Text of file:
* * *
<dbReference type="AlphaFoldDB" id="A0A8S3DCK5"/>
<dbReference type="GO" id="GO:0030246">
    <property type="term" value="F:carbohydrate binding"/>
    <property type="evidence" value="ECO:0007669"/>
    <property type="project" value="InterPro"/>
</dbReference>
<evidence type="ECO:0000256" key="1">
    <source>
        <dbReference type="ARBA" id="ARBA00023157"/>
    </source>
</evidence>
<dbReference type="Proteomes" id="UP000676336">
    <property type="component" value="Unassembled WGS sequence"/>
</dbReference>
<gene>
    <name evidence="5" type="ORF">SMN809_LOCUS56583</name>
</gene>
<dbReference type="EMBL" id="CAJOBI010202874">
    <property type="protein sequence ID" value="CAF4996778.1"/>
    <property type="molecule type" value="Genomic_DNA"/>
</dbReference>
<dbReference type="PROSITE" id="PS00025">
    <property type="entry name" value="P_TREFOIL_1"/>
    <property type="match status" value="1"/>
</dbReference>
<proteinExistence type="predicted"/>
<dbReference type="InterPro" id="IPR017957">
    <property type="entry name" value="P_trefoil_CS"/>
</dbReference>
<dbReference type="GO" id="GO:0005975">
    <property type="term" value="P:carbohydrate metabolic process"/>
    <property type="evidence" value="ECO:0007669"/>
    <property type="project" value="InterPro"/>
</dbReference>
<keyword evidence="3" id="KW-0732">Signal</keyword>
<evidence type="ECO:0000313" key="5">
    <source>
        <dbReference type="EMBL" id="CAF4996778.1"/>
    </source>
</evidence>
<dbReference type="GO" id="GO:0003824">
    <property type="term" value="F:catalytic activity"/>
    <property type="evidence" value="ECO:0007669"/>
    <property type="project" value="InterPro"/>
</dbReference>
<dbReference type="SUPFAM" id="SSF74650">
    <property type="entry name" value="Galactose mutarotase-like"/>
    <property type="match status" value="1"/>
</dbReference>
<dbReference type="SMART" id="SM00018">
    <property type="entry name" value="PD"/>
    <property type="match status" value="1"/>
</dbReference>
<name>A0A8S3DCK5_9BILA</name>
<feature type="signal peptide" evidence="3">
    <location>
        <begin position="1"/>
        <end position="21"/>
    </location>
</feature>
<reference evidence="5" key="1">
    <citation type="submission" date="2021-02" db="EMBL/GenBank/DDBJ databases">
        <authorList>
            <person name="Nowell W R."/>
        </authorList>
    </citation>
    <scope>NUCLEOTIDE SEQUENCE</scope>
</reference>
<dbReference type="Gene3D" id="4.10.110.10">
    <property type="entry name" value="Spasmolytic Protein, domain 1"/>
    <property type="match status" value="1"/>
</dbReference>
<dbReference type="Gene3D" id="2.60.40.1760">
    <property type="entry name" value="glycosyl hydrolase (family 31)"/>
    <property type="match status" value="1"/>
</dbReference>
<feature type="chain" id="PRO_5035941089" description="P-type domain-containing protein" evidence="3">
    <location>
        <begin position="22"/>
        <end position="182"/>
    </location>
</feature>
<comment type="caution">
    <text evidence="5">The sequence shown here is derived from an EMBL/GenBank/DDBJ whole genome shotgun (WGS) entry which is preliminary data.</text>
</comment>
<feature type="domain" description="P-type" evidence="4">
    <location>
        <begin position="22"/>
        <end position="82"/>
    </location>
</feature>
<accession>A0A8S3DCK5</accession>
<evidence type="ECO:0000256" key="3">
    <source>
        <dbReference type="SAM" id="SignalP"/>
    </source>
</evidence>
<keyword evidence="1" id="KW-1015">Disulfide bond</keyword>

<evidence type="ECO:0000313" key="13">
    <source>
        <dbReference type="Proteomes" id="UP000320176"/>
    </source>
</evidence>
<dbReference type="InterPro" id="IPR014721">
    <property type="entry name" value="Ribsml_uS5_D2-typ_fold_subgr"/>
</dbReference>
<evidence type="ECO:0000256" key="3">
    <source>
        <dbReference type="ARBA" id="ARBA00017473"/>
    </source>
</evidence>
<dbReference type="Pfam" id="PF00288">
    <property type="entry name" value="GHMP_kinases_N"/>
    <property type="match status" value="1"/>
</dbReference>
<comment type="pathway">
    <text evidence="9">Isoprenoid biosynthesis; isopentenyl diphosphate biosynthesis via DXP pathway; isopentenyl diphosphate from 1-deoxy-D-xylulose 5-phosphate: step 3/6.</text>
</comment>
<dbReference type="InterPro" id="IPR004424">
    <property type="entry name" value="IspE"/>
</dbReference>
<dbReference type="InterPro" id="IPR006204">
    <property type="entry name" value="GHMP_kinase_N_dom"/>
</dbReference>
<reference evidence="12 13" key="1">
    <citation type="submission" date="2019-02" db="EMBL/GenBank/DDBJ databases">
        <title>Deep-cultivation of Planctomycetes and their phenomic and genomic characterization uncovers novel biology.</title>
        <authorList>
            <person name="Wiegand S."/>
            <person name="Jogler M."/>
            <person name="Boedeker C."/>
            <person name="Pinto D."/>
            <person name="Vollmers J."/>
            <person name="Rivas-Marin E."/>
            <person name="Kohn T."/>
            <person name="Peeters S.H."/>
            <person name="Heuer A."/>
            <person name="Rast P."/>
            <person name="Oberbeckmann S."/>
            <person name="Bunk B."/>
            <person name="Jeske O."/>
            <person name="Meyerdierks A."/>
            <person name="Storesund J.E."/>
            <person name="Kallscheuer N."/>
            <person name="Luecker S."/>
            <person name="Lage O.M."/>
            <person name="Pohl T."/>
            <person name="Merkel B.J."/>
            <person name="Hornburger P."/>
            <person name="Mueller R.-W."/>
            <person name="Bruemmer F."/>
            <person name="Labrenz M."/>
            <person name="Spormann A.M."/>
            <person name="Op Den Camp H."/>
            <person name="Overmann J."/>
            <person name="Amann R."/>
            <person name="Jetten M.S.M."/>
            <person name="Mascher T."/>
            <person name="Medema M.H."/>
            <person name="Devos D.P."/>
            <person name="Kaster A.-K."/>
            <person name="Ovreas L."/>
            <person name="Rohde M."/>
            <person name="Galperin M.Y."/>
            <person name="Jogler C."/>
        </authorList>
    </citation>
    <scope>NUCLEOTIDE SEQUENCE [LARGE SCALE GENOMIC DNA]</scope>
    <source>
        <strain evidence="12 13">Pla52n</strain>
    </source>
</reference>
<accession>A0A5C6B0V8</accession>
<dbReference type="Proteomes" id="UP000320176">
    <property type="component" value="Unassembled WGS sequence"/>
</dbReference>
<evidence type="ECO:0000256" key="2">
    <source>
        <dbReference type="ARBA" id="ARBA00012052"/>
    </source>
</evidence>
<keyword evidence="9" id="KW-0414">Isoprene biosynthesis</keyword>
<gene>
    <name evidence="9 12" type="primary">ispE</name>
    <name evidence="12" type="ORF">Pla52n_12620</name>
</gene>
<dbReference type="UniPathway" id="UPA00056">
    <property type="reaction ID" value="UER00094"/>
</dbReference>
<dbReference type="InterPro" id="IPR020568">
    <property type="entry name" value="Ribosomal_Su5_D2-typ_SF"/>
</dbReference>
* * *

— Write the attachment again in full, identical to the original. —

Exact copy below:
<dbReference type="AlphaFoldDB" id="A0A8S3DCK5"/>
<dbReference type="GO" id="GO:0030246">
    <property type="term" value="F:carbohydrate binding"/>
    <property type="evidence" value="ECO:0007669"/>
    <property type="project" value="InterPro"/>
</dbReference>
<evidence type="ECO:0000256" key="1">
    <source>
        <dbReference type="ARBA" id="ARBA00023157"/>
    </source>
</evidence>
<dbReference type="Proteomes" id="UP000676336">
    <property type="component" value="Unassembled WGS sequence"/>
</dbReference>
<gene>
    <name evidence="5" type="ORF">SMN809_LOCUS56583</name>
</gene>
<dbReference type="EMBL" id="CAJOBI010202874">
    <property type="protein sequence ID" value="CAF4996778.1"/>
    <property type="molecule type" value="Genomic_DNA"/>
</dbReference>
<dbReference type="PROSITE" id="PS00025">
    <property type="entry name" value="P_TREFOIL_1"/>
    <property type="match status" value="1"/>
</dbReference>
<proteinExistence type="predicted"/>
<dbReference type="InterPro" id="IPR017957">
    <property type="entry name" value="P_trefoil_CS"/>
</dbReference>
<dbReference type="GO" id="GO:0005975">
    <property type="term" value="P:carbohydrate metabolic process"/>
    <property type="evidence" value="ECO:0007669"/>
    <property type="project" value="InterPro"/>
</dbReference>
<keyword evidence="3" id="KW-0732">Signal</keyword>
<evidence type="ECO:0000313" key="5">
    <source>
        <dbReference type="EMBL" id="CAF4996778.1"/>
    </source>
</evidence>
<dbReference type="GO" id="GO:0003824">
    <property type="term" value="F:catalytic activity"/>
    <property type="evidence" value="ECO:0007669"/>
    <property type="project" value="InterPro"/>
</dbReference>
<dbReference type="SUPFAM" id="SSF74650">
    <property type="entry name" value="Galactose mutarotase-like"/>
    <property type="match status" value="1"/>
</dbReference>
<dbReference type="SMART" id="SM00018">
    <property type="entry name" value="PD"/>
    <property type="match status" value="1"/>
</dbReference>
<name>A0A8S3DCK5_9BILA</name>
<feature type="signal peptide" evidence="3">
    <location>
        <begin position="1"/>
        <end position="21"/>
    </location>
</feature>
<reference evidence="5" key="1">
    <citation type="submission" date="2021-02" db="EMBL/GenBank/DDBJ databases">
        <authorList>
            <person name="Nowell W R."/>
        </authorList>
    </citation>
    <scope>NUCLEOTIDE SEQUENCE</scope>
</reference>
<dbReference type="Gene3D" id="4.10.110.10">
    <property type="entry name" value="Spasmolytic Protein, domain 1"/>
    <property type="match status" value="1"/>
</dbReference>
<dbReference type="Gene3D" id="2.60.40.1760">
    <property type="entry name" value="glycosyl hydrolase (family 31)"/>
    <property type="match status" value="1"/>
</dbReference>
<feature type="chain" id="PRO_5035941089" description="P-type domain-containing protein" evidence="3">
    <location>
        <begin position="22"/>
        <end position="182"/>
    </location>
</feature>
<comment type="caution">
    <text evidence="5">The sequence shown here is derived from an EMBL/GenBank/DDBJ whole genome shotgun (WGS) entry which is preliminary data.</text>
</comment>
<feature type="domain" description="P-type" evidence="4">
    <location>
        <begin position="22"/>
        <end position="82"/>
    </location>
</feature>
<accession>A0A8S3DCK5</accession>
<evidence type="ECO:0000256" key="3">
    <source>
        <dbReference type="SAM" id="SignalP"/>
    </source>
</evidence>
<keyword evidence="1" id="KW-1015">Disulfide bond</keyword>

<evidence type="ECO:0000313" key="13">
    <source>
        <dbReference type="Proteomes" id="UP000320176"/>
    </source>
</evidence>
<dbReference type="InterPro" id="IPR014721">
    <property type="entry name" value="Ribsml_uS5_D2-typ_fold_subgr"/>
</dbReference>
<evidence type="ECO:0000256" key="3">
    <source>
        <dbReference type="ARBA" id="ARBA00017473"/>
    </source>
</evidence>
<dbReference type="Pfam" id="PF00288">
    <property type="entry name" value="GHMP_kinases_N"/>
    <property type="match status" value="1"/>
</dbReference>
<comment type="pathway">
    <text evidence="9">Isoprenoid biosynthesis; isopentenyl diphosphate biosynthesis via DXP pathway; isopentenyl diphosphate from 1-deoxy-D-xylulose 5-phosphate: step 3/6.</text>
</comment>
<dbReference type="InterPro" id="IPR004424">
    <property type="entry name" value="IspE"/>
</dbReference>
<dbReference type="InterPro" id="IPR006204">
    <property type="entry name" value="GHMP_kinase_N_dom"/>
</dbReference>
<reference evidence="12 13" key="1">
    <citation type="submission" date="2019-02" db="EMBL/GenBank/DDBJ databases">
        <title>Deep-cultivation of Planctomycetes and their phenomic and genomic characterization uncovers novel biology.</title>
        <authorList>
            <person name="Wiegand S."/>
            <person name="Jogler M."/>
            <person name="Boedeker C."/>
            <person name="Pinto D."/>
            <person name="Vollmers J."/>
            <person name="Rivas-Marin E."/>
            <person name="Kohn T."/>
            <person name="Peeters S.H."/>
            <person name="Heuer A."/>
            <person name="Rast P."/>
            <person name="Oberbeckmann S."/>
            <person name="Bunk B."/>
            <person name="Jeske O."/>
            <person name="Meyerdierks A."/>
            <person name="Storesund J.E."/>
            <person name="Kallscheuer N."/>
            <person name="Luecker S."/>
            <person name="Lage O.M."/>
            <person name="Pohl T."/>
            <person name="Merkel B.J."/>
            <person name="Hornburger P."/>
            <person name="Mueller R.-W."/>
            <person name="Bruemmer F."/>
            <person name="Labrenz M."/>
            <person name="Spormann A.M."/>
            <person name="Op Den Camp H."/>
            <person name="Overmann J."/>
            <person name="Amann R."/>
            <person name="Jetten M.S.M."/>
            <person name="Mascher T."/>
            <person name="Medema M.H."/>
            <person name="Devos D.P."/>
            <person name="Kaster A.-K."/>
            <person name="Ovreas L."/>
            <person name="Rohde M."/>
            <person name="Galperin M.Y."/>
            <person name="Jogler C."/>
        </authorList>
    </citation>
    <scope>NUCLEOTIDE SEQUENCE [LARGE SCALE GENOMIC DNA]</scope>
    <source>
        <strain evidence="12 13">Pla52n</strain>
    </source>
</reference>
<accession>A0A5C6B0V8</accession>
<dbReference type="Proteomes" id="UP000320176">
    <property type="component" value="Unassembled WGS sequence"/>
</dbReference>
<evidence type="ECO:0000256" key="2">
    <source>
        <dbReference type="ARBA" id="ARBA00012052"/>
    </source>
</evidence>
<keyword evidence="9" id="KW-0414">Isoprene biosynthesis</keyword>
<gene>
    <name evidence="9 12" type="primary">ispE</name>
    <name evidence="12" type="ORF">Pla52n_12620</name>
</gene>
<dbReference type="UniPathway" id="UPA00056">
    <property type="reaction ID" value="UER00094"/>
</dbReference>
<dbReference type="InterPro" id="IPR020568">
    <property type="entry name" value="Ribosomal_Su5_D2-typ_SF"/>
</dbReference>